S.F.’s Newest Navigation Center Set to Take in Homeless Next Week

San Francisco Mayor Ed Lee cut the ribbon for a new Navigation Center in the Dogpatch neighborhood on May 24, 2017. The center is slated to open next week. (Mariana Urban/KQED)

San Francisco Mayor Ed Lee cut the ribbon Wednesday on the latest homeless Navigation Center — the third the city has opened. They are integral to Lee’s mission of fighting an epidemic of homelessness.

“We are responding to the situations on our streets by taking bold steps to move our residents into settings where they can reclaim their lives,” Lee said.

The facility, located on 25th Street in the Dogpatch neighborhood, will provide 64 beds for the homeless, beginning next week. Navigation Centers are different from normal shelters because they allow residents to bring in their partners, pets and all of their possessions. Residents will have access to case management, health care and drug treatment programs.

Jeff Kositsky, director of the Department of Homelessness and Supportive Housing, said the opening of the Dogpatch center has been a collaborative effort between the Department of Public Works, the Port of San Francisco, Episcopal Community Services, the Providence Foundation and the neighbors of Dogpatch.

A fourth Navigation Center with 120 beds is scheduled to open in the Mission District on June 19. Three additional Navigation Centers will open after that in the South of Market area, on South Van Ness Avenue and at San Francisco General Hospital.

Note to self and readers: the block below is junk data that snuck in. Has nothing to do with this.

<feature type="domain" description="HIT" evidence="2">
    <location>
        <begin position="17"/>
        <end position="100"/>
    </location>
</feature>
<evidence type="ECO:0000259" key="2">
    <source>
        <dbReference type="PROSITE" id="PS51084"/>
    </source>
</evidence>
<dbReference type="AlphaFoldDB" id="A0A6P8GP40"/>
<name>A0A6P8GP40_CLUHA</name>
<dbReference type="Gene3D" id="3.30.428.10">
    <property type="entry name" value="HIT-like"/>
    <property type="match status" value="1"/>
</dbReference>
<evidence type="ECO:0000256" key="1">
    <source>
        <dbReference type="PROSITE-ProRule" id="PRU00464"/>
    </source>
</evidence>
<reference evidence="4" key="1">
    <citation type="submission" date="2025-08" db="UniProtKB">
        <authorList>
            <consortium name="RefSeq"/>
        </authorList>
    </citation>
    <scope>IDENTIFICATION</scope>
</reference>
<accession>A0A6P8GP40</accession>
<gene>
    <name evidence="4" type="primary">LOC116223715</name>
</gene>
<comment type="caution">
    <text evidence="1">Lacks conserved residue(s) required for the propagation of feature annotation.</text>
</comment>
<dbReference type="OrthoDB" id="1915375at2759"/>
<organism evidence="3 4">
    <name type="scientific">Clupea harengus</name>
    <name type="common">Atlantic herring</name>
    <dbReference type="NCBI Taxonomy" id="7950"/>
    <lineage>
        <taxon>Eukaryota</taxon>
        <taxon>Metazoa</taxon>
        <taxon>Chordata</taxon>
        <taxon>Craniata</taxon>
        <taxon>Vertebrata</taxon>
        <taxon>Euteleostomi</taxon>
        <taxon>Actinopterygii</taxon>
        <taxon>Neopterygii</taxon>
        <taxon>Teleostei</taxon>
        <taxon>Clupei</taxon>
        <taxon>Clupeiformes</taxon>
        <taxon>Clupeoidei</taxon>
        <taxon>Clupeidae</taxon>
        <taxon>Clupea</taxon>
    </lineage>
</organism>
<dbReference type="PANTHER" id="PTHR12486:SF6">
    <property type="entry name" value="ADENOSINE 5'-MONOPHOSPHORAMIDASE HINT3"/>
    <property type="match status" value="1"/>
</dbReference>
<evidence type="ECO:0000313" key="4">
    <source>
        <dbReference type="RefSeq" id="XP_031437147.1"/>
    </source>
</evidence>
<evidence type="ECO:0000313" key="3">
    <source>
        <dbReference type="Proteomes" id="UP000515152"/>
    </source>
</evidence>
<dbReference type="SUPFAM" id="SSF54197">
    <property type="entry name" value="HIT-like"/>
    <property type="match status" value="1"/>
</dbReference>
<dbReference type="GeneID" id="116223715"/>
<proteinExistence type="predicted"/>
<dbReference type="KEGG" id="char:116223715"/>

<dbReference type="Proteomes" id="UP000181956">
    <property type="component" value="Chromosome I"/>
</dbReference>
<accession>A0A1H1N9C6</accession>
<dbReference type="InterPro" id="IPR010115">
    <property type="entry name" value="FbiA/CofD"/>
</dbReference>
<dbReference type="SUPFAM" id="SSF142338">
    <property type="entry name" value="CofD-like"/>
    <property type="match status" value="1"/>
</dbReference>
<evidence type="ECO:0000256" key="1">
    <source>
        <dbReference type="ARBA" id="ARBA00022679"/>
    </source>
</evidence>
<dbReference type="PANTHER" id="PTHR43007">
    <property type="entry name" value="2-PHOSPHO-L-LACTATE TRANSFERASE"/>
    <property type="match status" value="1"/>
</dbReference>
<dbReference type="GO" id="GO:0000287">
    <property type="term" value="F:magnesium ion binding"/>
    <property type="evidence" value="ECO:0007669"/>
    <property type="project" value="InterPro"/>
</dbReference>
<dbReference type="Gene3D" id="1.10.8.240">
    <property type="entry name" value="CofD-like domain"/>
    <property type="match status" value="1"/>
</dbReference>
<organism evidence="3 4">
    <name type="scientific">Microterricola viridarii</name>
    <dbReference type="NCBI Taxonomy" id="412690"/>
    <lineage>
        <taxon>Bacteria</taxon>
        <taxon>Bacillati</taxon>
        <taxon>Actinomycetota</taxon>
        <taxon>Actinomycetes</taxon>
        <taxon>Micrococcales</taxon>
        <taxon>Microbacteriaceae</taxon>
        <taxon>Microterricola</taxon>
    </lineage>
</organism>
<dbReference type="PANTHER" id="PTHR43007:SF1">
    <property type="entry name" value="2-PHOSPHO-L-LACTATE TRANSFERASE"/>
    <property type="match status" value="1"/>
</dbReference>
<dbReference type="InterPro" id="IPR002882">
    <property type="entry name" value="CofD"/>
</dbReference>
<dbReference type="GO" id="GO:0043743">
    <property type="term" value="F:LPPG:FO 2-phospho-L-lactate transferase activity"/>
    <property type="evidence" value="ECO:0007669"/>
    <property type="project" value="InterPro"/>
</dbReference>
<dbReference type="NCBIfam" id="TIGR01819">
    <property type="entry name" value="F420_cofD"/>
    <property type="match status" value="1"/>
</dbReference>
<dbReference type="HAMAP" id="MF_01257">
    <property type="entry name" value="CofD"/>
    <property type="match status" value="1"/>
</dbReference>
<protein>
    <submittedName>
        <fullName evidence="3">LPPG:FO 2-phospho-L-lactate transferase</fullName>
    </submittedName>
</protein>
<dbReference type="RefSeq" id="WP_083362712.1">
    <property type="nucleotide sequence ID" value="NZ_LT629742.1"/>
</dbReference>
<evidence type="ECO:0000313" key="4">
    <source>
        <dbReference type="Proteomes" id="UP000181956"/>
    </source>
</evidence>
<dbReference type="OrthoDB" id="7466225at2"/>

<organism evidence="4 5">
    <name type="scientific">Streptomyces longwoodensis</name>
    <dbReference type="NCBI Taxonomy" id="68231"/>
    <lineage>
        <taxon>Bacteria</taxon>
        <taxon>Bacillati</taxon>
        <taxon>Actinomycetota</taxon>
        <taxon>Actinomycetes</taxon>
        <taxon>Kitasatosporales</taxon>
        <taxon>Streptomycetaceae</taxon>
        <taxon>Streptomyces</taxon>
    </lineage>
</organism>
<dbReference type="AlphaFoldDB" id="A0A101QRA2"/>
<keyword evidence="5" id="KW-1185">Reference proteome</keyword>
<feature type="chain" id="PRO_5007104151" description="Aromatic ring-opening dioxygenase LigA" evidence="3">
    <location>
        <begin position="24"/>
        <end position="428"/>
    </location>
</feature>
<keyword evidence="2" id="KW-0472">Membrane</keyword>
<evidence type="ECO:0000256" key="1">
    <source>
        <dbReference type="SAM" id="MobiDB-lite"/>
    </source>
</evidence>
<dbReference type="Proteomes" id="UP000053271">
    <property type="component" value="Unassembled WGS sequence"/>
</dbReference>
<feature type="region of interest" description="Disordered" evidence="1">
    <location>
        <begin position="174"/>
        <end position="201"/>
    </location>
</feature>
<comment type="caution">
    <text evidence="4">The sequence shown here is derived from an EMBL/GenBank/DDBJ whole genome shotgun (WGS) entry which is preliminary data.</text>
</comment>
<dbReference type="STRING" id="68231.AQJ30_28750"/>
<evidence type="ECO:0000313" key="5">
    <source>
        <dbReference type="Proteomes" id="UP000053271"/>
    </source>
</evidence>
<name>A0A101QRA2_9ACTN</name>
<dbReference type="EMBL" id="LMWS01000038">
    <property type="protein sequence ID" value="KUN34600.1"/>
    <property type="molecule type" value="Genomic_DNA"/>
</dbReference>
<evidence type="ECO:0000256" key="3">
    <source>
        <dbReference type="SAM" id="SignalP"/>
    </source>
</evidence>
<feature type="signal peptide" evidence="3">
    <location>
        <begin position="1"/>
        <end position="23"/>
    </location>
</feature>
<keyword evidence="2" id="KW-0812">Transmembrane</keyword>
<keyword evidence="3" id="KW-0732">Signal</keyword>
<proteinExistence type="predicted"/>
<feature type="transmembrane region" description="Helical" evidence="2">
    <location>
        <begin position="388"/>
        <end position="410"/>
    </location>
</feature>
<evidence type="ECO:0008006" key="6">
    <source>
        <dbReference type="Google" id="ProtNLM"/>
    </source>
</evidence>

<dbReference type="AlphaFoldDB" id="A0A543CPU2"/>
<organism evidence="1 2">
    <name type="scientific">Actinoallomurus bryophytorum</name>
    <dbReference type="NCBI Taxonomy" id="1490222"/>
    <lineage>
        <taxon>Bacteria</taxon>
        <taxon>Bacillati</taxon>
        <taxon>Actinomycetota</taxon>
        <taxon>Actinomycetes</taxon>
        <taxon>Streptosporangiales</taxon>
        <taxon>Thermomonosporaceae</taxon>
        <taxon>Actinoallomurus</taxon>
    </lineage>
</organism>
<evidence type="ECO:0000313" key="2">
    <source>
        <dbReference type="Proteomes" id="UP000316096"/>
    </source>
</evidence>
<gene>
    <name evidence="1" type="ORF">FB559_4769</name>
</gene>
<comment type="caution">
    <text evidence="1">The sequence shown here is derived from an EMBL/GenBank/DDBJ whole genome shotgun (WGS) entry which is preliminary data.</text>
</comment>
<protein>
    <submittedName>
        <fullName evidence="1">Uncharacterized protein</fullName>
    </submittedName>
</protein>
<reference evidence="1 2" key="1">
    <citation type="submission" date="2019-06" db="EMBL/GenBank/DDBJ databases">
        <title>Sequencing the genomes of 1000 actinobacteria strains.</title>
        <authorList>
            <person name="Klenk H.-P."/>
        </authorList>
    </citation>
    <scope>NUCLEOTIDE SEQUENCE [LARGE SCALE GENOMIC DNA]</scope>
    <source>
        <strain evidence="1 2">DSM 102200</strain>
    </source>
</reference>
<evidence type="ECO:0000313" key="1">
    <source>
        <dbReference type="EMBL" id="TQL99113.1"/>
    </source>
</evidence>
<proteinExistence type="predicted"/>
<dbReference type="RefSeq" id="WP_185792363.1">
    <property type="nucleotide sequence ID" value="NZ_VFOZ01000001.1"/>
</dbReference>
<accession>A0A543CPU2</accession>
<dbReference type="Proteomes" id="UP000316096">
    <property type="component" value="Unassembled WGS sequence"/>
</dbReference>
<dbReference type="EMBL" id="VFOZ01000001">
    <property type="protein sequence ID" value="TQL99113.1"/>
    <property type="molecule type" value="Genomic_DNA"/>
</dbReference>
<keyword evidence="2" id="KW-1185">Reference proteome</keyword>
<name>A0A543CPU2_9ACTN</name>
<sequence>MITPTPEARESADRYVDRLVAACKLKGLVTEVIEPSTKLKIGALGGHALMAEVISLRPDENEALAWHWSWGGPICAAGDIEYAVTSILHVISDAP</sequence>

The first Navigation Center opened in March 2015 at 16th and Mission streets, and the second set up shop at Market and 12th streets in June 2016.

From Kevin Fagan of the San Francisco Chronicle:

Combined with conventional shelters, the city will then have 2,105 temporary beds to offer street people — the first time the total will top 2,000.

San Francisco’s last official street count, taken in 2015, listed 3,500 people who had no temporary beds, jail cells or other shelter among the total of 6,700 people in various forms of homelessness. Among those without shelter, 1,700 were chronically homeless, meaning they’d been on the street a year or more and struggled with substance abuse or other difficulties.

S.F.’s Newest Navigation Center Set to Take in Homeless Next Week 28 June,2017KQED News Staff

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